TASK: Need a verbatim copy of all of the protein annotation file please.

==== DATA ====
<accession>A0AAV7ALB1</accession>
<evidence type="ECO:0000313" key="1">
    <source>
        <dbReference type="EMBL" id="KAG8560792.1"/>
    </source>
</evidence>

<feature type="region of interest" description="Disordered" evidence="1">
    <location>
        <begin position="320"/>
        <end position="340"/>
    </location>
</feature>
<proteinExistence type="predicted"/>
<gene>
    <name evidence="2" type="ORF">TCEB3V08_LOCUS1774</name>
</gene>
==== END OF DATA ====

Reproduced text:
<accession>A0AAV7ALB1</accession>
<evidence type="ECO:0000313" key="1">
    <source>
        <dbReference type="EMBL" id="KAG8560792.1"/>
    </source>
</evidence>

<feature type="region of interest" description="Disordered" evidence="1">
    <location>
        <begin position="320"/>
        <end position="340"/>
    </location>
</feature>
<proteinExistence type="predicted"/>
<gene>
    <name evidence="2" type="ORF">TCEB3V08_LOCUS1774</name>
</gene>